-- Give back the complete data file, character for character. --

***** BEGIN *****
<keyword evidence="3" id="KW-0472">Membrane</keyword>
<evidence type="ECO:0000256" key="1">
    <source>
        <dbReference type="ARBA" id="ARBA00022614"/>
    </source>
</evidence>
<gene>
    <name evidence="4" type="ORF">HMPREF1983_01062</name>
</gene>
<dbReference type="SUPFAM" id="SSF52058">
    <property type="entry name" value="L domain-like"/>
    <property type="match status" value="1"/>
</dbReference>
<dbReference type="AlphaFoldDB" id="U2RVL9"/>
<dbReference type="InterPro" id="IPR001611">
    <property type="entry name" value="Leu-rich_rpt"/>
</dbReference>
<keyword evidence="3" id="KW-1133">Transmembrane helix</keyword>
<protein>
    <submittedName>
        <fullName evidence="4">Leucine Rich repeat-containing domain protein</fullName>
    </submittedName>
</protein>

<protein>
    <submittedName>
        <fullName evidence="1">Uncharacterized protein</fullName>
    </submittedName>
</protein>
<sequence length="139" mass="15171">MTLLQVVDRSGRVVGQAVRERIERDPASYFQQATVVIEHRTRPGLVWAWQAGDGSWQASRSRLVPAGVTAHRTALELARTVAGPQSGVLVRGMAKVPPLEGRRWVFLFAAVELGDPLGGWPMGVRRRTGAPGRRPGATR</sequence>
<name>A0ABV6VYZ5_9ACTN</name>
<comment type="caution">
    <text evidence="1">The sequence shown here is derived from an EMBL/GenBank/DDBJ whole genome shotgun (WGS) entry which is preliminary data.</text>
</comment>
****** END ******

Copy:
<keyword evidence="3" id="KW-0472">Membrane</keyword>
<evidence type="ECO:0000256" key="1">
    <source>
        <dbReference type="ARBA" id="ARBA00022614"/>
    </source>
</evidence>
<gene>
    <name evidence="4" type="ORF">HMPREF1983_01062</name>
</gene>
<dbReference type="SUPFAM" id="SSF52058">
    <property type="entry name" value="L domain-like"/>
    <property type="match status" value="1"/>
</dbReference>
<dbReference type="AlphaFoldDB" id="U2RVL9"/>
<dbReference type="InterPro" id="IPR001611">
    <property type="entry name" value="Leu-rich_rpt"/>
</dbReference>
<keyword evidence="3" id="KW-1133">Transmembrane helix</keyword>
<protein>
    <submittedName>
        <fullName evidence="4">Leucine Rich repeat-containing domain protein</fullName>
    </submittedName>
</protein>

<protein>
    <submittedName>
        <fullName evidence="1">Uncharacterized protein</fullName>
    </submittedName>
</protein>
<sequence length="139" mass="15171">MTLLQVVDRSGRVVGQAVRERIERDPASYFQQATVVIEHRTRPGLVWAWQAGDGSWQASRSRLVPAGVTAHRTALELARTVAGPQSGVLVRGMAKVPPLEGRRWVFLFAAVELGDPLGGWPMGVRRRTGAPGRRPGATR</sequence>
<name>A0ABV6VYZ5_9ACTN</name>
<comment type="caution">
    <text evidence="1">The sequence shown here is derived from an EMBL/GenBank/DDBJ whole genome shotgun (WGS) entry which is preliminary data.</text>
</comment>